Reaching our emission reduction targets laid out in the Paris Agreement hinges on better financing to build climate solutions, and this is a great step in ensuring the Global South is not left out of the transition.

November 30 | COP28 Begins

Today marks the first day of COP28. Seventy thousand people from nearly 200 nations are assembling in Dubai, United Arab Emirates (UAE), amid war and a global energy boom in the Persian Gulf city built by UAE’s oil wealth.

COP28 convened its opening ceremony convened, and I was in the room as COP28 President Sultan Ahmed Al Jaber led proceedings. “The UAE feels the urgency of this work; the world has reached a crossroads,” said President Al Jaber. “The road we’ve been on will not get us to our destination in time. We now have to find a new road, starting with a decision at the Global Stocktake to greatly accelerate climate action.”

President Al Jaber stated that there are three core elements that need to come together: mitigation, adaptation, and implementation—including financing, noting that there was no time to waste to reach consensus and not exceed 1.5 degrees Celsius of warming. “It is on me to focus like a laser on the 1.5-degree Celsius target set in the Paris Agreement,” he said. “The next two weeks will not be easy. We have to improve lives of people, and all of us need clean energy, clean water, clean food, and a safe and secure future,” said President Al Jaber.

President Al Jaber

President Al Jaber has gone on record: We need these deep results, and the world cannot wait.

Another speaker was the Intergovernmental Panel on Climate Change (IPCC) Chair Simon Stiell, who is the Executive Secretary of the United Nationals Framework Convention on Climate Change (UNFCCC). He stated that we are on track to reach 3 degrees Celsius of global warming if we don’t greatly accelerate our global climate actions. “We must teach climate action to run,” said Chair Stiell. “We have to decide to make everyone on the planet safe, to commit to paying for Loss and Damage to the most vulnerable nations and commit to a new energy system.” Finally, Stiell pointed out that “in the next two years by early 2025 countries must deliver new, very robust national plans for climate action,” and that our children and grandchildren are “looking to us to speed up rapidly climate action.”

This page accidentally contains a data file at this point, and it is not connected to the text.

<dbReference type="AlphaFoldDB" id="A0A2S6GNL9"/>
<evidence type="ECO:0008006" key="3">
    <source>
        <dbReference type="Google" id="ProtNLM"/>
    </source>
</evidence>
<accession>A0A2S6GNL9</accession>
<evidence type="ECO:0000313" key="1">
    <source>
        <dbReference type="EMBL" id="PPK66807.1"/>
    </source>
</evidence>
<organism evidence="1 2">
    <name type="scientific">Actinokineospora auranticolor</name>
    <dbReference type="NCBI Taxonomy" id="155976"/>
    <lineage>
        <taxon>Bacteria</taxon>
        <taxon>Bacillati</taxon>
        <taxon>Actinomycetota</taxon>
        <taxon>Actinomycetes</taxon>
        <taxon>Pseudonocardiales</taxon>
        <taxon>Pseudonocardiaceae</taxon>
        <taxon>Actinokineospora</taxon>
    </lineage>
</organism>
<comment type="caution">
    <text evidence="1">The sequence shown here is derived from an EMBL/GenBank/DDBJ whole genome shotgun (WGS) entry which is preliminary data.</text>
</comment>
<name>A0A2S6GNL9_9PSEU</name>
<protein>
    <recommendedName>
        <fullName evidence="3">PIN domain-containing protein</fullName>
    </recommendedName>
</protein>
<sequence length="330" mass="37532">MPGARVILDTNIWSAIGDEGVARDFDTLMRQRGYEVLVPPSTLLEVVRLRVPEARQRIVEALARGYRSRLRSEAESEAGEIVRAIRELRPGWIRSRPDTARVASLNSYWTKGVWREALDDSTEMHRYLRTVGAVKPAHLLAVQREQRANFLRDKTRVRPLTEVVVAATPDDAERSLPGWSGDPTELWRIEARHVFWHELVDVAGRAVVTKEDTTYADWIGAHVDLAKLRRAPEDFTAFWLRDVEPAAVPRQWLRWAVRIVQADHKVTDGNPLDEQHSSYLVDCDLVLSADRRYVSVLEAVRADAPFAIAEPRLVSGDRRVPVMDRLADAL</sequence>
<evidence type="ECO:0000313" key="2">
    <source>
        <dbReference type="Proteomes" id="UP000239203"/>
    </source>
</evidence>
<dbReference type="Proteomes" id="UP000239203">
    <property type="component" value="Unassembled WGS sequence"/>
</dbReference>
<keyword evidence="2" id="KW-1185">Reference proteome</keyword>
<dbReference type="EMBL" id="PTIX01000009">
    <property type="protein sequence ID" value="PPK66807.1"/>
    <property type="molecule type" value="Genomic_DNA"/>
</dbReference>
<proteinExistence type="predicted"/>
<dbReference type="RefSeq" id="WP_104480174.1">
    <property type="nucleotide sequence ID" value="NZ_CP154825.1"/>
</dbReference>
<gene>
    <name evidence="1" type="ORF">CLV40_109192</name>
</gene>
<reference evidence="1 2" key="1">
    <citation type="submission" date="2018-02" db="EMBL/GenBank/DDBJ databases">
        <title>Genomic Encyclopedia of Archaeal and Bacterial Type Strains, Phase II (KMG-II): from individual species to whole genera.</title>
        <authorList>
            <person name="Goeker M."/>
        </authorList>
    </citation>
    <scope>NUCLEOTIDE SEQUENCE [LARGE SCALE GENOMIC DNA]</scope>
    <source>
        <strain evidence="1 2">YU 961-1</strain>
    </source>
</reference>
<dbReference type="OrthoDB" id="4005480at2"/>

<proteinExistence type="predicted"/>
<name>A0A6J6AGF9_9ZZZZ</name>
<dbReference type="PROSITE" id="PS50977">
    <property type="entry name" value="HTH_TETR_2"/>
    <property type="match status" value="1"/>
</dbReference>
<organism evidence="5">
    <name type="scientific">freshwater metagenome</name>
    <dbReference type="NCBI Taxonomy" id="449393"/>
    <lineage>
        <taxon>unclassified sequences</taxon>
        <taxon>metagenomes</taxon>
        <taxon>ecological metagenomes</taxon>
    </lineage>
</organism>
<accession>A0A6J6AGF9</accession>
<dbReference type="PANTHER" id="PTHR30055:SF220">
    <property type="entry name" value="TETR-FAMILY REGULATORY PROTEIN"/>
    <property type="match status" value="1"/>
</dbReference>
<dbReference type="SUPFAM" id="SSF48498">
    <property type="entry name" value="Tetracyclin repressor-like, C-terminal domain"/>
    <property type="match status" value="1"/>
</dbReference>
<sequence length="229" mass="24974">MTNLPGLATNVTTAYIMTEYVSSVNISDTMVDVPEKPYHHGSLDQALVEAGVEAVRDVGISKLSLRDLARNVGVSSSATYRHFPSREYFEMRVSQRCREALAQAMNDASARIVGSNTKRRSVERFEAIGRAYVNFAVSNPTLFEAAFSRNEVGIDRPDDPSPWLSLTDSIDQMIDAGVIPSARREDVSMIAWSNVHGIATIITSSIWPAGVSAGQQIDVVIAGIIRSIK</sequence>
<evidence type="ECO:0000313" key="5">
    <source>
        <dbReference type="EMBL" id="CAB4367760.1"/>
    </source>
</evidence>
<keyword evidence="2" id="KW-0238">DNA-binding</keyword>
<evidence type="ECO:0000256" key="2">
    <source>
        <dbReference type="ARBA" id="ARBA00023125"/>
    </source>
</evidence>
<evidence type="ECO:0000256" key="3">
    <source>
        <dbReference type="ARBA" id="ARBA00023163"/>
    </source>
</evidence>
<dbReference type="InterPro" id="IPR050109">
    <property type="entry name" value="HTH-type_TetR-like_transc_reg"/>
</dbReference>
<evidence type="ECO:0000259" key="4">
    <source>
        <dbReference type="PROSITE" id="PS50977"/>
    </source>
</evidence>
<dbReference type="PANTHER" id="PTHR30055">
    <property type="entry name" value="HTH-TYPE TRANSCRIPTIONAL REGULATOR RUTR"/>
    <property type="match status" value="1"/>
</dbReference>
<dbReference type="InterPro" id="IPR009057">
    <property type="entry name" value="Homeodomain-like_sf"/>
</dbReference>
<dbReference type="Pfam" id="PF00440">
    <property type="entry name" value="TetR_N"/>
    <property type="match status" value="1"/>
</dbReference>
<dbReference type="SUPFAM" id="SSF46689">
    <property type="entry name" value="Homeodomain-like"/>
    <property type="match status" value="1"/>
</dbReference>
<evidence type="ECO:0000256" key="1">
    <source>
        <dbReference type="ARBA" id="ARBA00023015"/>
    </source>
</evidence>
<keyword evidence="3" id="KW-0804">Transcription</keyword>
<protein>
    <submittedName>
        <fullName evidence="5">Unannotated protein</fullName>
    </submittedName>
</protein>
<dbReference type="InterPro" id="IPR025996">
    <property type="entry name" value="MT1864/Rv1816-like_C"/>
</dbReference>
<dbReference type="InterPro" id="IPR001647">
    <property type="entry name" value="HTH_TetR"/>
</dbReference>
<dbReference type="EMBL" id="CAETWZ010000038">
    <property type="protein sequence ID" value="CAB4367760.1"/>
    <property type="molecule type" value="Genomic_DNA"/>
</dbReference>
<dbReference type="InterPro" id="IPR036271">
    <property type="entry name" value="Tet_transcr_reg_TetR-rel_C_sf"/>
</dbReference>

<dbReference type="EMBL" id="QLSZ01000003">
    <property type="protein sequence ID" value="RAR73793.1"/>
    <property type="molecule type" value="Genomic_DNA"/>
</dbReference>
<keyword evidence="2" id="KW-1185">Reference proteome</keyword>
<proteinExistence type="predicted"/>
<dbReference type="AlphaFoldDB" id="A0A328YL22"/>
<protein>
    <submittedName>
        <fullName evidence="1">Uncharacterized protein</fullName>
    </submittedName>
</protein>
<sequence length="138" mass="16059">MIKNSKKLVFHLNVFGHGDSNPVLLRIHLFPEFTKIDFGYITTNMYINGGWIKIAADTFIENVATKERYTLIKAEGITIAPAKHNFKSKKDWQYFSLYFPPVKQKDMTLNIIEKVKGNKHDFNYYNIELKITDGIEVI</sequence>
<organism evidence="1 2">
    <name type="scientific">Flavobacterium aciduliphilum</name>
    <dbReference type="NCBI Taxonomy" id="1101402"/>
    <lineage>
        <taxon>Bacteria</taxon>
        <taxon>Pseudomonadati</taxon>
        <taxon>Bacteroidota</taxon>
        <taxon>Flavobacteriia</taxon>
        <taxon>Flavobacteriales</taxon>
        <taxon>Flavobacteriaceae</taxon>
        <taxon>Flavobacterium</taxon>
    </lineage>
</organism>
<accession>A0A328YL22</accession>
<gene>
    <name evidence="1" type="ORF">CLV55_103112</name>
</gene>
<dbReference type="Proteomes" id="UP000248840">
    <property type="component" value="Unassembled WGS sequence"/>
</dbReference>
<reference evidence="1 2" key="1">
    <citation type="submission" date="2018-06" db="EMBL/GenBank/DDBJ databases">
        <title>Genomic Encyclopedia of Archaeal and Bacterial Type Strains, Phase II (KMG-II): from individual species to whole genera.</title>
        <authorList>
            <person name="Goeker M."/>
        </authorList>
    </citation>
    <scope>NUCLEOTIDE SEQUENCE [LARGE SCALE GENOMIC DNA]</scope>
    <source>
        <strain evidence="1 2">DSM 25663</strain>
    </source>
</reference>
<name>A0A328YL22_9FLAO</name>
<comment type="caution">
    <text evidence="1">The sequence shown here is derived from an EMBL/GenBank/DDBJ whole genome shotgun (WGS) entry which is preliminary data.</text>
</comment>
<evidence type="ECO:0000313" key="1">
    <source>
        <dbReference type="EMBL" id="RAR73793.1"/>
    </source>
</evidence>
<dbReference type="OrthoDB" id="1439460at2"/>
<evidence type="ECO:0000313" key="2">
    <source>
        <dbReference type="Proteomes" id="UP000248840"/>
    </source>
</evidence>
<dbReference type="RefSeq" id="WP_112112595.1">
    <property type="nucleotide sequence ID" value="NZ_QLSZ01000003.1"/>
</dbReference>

Intergovernmental Panel on Climate Change (IPCC) Chair Simon Stiell

President Al Jaber announced the Loss and Damage Fund was the first agenda item before the UNFCCC ever adopted on day one of a U.N. Climate Change Conference. This international fund is now being operationalized based on consensus recommendations achieved at a special fifth meeting convened by now-President Al Jaber to help communities rebuild from the damages caused by climate change. The name of the fund is still to be determined. The deal announced for global climate damages means that delegates to COP28 will have one less thing to argue about over the next two weeks. The head of the U.S. negotiating team, Special Presidential Envoy John Kerry, said to me on November 29: “The nearly 200 Parties to the UNFCCC are going to have to move at a much, much faster rate and deploy many more trillions of dollars in order to achieve our goals. The U.S. is relentlessly in an effort to get what we need to win this battle.”

I will report to you what is decided by the end of COP28. My next post will summarize commitments from world leaders made on December 1 and 2. Expected speakers include over 100 leaders, including from India, France, Germany, as well as the highest-ranking American, Vice President Kamala Harris. The Pope is also expected to speak.

November 29 | J. Arrives in United Arab Emirates Before COP28

Hello from COP28 in Dubai, a city on the coast of the Persian Gulf in the United Arab Emirates (UAE) that is hosting this year’s annual climate summit. I arrived late last week to get familiarized with the unique features of Dubai before the summit kicks off. I couldn’t think of a better way than touring the world’s tallest building, Burj Khalifa, to see Dubai from an open balcony on the 148th floor. Check out the video below to see the supreme “out-sizedness” of Burj Khalifa—even in a city with hundreds of skyscrapers, it really stands out.

I learned on my tour that the Burj Khalifa collects 15 million gallons of water a year created by the condensation of humid air off the Gulf of Arabia. This allows the building owner to harvest and use the equivalent of fifteen Olympic-sized swimming pools of water on site.

I’m looking forward to tomorrow, the beginning day of COP28, where nearly 200 countries will convene and build consensus on climate action.

Please check back daily for updates from COP on what we’re discussing and how we’re progressing.

November 9, 2023 | Looking ahead to COP27 in the United Arab Emirates

After a year of exciting progress for clean energy and climate, representatives from Minnesota and the U.S. are gearing up to attend the global climate summit, COP28, the U.N. Climate Change Conference in the United Arab Emirates. Get the scoop from J. on what she anticipates will be up for discussion, what the “gobal stocktake” will involve, and why this is the most important COP since Paris in 2015. Check out the video and audio recordings of J.’s webinar below.